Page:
Mississippi Giant Floods Began Cahokia End

This area, a city of wealth, was filled with financial power and influence, but was doomed to suffer a decline once the Mississippi giant floods, along with political and sociological changes, ruined and destroyed their world.

According to researchers from the University of Wisconsin-Madison, powerful Mississippi floods were the key to the Cahokia civilization being both a super power of its era, and its eventual destruction. The city and civilization were located in the area of current St. Louis, Missouri and was larger than AD 1250 London.

Research Reveals Mississippi Giant Floods Evidence
They examined sediment cores from lakes in the Mississippi floodplains where the city of Cahokia once sat. It showed that there had been several giant floods in the past 2,000 years. Additionally, radiocarbon testing of the plant remains and charcoal bits in the samples help to prove the timeframe of the events.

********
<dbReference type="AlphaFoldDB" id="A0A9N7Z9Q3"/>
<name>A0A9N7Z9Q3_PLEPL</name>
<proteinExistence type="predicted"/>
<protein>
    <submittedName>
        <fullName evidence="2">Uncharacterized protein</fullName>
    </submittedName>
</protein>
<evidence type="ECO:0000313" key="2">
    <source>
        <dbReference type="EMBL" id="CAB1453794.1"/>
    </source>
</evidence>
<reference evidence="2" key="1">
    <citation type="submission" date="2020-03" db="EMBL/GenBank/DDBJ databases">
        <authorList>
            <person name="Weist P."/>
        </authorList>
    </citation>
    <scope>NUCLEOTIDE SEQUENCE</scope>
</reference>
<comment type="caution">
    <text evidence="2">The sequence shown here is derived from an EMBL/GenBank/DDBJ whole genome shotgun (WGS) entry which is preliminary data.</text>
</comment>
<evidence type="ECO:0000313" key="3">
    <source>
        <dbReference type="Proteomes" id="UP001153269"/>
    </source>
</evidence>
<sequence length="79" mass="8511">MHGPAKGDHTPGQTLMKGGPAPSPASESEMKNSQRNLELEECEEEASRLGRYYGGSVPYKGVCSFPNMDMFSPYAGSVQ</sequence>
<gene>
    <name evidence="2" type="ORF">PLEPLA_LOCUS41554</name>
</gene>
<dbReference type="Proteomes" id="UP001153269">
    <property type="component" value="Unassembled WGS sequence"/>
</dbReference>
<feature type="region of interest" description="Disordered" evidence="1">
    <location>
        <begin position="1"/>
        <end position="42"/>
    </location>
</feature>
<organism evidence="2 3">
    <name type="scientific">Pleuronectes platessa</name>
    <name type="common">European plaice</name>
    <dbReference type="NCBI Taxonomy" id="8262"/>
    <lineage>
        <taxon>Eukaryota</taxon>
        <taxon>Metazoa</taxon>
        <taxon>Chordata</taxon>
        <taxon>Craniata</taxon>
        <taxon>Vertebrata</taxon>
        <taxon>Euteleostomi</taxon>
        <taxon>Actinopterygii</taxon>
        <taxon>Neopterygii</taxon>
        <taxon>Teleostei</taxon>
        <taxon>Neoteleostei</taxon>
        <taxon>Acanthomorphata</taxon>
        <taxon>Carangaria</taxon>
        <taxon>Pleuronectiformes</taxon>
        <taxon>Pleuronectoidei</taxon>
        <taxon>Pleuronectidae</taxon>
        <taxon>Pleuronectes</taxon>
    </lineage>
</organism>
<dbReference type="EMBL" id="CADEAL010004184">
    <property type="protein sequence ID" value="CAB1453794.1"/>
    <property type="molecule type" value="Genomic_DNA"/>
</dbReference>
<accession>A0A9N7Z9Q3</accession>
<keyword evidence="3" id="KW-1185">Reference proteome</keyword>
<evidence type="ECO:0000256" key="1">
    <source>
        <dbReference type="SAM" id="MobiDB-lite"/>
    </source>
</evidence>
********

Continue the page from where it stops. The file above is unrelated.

The samples were taken from a place about 120 miles downstream from where Cahokia once. However, the ancient city had been built during a time of relative drought, and so it had several hundred years to grow and thrive until finally, the Mississippi giant floods essentially wiped the civilization out.

Politics And Population Decline Also Led to End of Cahokia
The Mississippi giant floods were not the only thing that brought the end to the city of Cahokia. The researchers found evidence that pointed to social unrest such as sudden differences in the size of homes, different craft making techniques, and evidence of a wooden wall being built around the town. Plus, there were constant population shifts due to a lack of food caused by flooding that likely destroyed their crops.

Prior to Demise, Cahokia was a Busy, Prosperous City
Before the Mississippi giant floods marked the end for Cahokia, it seemed to be a very prosperous and busy city where tens of thousands of people lived and worked. For instance, they build huge earthen mounds that were hundreds of feet tall, and a mighty temple adorned with their crest. One of the mounds still exists for all to see and travel to.

However, by about the year 1350, the decline of the Cahokia people began. Since it existed in the floodplains of the Mississippi River area, it had no form of protection, like the levees seen today. The sediment cores collected by the researchers helped to date the Mississippi giant floods, which matched the timeframe when the city fell.

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